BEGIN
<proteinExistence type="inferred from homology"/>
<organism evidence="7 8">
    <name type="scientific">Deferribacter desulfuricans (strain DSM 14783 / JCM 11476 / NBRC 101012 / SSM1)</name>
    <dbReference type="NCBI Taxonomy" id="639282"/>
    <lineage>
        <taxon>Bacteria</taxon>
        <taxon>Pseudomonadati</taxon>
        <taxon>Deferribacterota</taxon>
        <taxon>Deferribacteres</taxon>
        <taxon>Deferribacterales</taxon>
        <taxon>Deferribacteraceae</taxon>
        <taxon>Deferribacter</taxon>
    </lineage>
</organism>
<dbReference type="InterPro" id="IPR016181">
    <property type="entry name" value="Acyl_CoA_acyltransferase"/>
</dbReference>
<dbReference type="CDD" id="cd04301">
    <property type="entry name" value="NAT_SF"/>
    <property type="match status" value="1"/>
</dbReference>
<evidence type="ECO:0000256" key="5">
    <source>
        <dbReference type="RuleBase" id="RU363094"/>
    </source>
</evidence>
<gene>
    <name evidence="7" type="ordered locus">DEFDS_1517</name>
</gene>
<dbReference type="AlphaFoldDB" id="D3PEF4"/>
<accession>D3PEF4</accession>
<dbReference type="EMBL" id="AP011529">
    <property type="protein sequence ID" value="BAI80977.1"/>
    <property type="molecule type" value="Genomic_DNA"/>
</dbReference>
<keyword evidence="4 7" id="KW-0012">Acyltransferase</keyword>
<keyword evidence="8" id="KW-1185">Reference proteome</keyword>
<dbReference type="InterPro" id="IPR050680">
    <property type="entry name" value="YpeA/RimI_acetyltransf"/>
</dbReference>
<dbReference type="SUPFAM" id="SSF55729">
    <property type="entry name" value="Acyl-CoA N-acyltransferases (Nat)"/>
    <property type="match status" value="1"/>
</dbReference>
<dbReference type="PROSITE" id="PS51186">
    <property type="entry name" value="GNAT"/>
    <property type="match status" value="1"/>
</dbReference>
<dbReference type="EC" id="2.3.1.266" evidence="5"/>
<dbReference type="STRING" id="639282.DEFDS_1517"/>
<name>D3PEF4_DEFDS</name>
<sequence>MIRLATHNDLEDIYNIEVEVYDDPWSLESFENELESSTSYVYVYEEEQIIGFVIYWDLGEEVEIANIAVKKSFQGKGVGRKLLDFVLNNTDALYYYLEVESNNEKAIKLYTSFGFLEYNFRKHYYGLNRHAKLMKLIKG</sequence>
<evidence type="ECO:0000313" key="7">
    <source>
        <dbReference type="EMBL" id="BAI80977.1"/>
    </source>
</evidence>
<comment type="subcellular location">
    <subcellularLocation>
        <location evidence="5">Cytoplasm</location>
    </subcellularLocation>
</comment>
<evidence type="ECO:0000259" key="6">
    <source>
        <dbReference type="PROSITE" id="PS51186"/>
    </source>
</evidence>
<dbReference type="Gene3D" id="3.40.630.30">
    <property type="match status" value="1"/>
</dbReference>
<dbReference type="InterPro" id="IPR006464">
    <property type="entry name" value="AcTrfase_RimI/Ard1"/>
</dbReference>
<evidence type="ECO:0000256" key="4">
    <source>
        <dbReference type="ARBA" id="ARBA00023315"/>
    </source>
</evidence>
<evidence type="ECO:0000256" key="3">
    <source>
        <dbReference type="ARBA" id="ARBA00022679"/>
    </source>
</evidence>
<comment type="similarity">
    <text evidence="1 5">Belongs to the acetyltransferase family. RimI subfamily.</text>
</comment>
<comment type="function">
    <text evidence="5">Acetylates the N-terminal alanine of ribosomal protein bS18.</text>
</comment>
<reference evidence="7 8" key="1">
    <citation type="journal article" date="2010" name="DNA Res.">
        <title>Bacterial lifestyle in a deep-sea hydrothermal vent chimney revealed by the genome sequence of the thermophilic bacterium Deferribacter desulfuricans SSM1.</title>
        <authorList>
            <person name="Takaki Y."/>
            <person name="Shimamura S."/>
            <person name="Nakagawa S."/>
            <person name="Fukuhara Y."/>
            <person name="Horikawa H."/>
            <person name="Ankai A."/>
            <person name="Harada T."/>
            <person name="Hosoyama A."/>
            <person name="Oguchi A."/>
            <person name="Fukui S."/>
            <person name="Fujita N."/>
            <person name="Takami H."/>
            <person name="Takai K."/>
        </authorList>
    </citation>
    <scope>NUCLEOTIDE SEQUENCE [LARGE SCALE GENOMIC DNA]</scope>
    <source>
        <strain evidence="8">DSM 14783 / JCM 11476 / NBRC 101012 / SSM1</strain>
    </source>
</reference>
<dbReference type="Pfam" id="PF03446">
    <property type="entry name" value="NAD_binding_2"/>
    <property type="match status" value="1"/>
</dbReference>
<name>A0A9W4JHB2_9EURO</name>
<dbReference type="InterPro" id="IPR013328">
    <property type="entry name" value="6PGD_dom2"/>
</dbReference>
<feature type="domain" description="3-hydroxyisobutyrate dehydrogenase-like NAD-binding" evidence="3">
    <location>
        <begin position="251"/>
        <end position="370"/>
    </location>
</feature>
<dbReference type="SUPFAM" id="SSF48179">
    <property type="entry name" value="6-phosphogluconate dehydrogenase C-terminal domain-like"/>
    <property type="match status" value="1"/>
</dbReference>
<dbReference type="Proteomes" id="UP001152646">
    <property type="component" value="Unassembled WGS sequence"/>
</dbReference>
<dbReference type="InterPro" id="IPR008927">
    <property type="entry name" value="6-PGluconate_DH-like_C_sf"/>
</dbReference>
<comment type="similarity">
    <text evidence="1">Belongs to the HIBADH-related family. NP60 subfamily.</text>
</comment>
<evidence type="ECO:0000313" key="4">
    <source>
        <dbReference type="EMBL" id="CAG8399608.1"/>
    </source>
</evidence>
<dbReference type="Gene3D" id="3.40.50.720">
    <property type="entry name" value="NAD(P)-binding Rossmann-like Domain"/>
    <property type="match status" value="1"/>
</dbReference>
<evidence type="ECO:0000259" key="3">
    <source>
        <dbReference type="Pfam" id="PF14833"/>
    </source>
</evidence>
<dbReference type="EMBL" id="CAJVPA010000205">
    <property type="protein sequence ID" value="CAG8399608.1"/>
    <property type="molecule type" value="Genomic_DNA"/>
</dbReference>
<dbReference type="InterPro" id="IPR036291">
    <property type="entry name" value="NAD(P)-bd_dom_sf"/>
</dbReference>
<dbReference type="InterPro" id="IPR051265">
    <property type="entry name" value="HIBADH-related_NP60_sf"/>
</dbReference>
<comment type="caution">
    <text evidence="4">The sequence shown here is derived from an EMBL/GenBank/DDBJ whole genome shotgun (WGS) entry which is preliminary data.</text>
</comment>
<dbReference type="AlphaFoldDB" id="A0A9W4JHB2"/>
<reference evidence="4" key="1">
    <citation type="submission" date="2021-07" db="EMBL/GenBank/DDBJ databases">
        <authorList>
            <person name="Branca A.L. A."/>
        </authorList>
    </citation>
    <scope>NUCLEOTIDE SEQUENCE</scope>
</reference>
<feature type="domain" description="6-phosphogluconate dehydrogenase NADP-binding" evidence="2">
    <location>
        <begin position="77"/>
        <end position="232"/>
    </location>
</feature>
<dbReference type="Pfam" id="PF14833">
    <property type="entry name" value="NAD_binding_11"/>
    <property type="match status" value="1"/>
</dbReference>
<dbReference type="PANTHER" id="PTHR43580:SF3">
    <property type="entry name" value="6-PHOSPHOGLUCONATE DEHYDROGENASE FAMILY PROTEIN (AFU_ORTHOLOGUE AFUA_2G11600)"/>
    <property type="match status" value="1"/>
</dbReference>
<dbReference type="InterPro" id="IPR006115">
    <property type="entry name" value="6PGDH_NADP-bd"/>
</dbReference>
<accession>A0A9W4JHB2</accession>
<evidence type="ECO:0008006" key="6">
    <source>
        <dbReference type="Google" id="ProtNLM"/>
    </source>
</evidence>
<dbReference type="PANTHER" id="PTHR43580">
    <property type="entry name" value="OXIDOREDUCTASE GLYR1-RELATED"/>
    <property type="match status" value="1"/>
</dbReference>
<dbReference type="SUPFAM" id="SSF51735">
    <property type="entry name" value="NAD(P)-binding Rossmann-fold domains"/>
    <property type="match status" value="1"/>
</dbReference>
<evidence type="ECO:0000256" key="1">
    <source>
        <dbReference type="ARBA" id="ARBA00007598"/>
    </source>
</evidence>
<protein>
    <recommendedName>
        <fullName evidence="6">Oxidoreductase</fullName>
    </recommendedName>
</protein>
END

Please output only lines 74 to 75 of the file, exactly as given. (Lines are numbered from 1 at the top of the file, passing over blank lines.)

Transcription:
<evidence type="ECO:0000256" key="4">
    <source>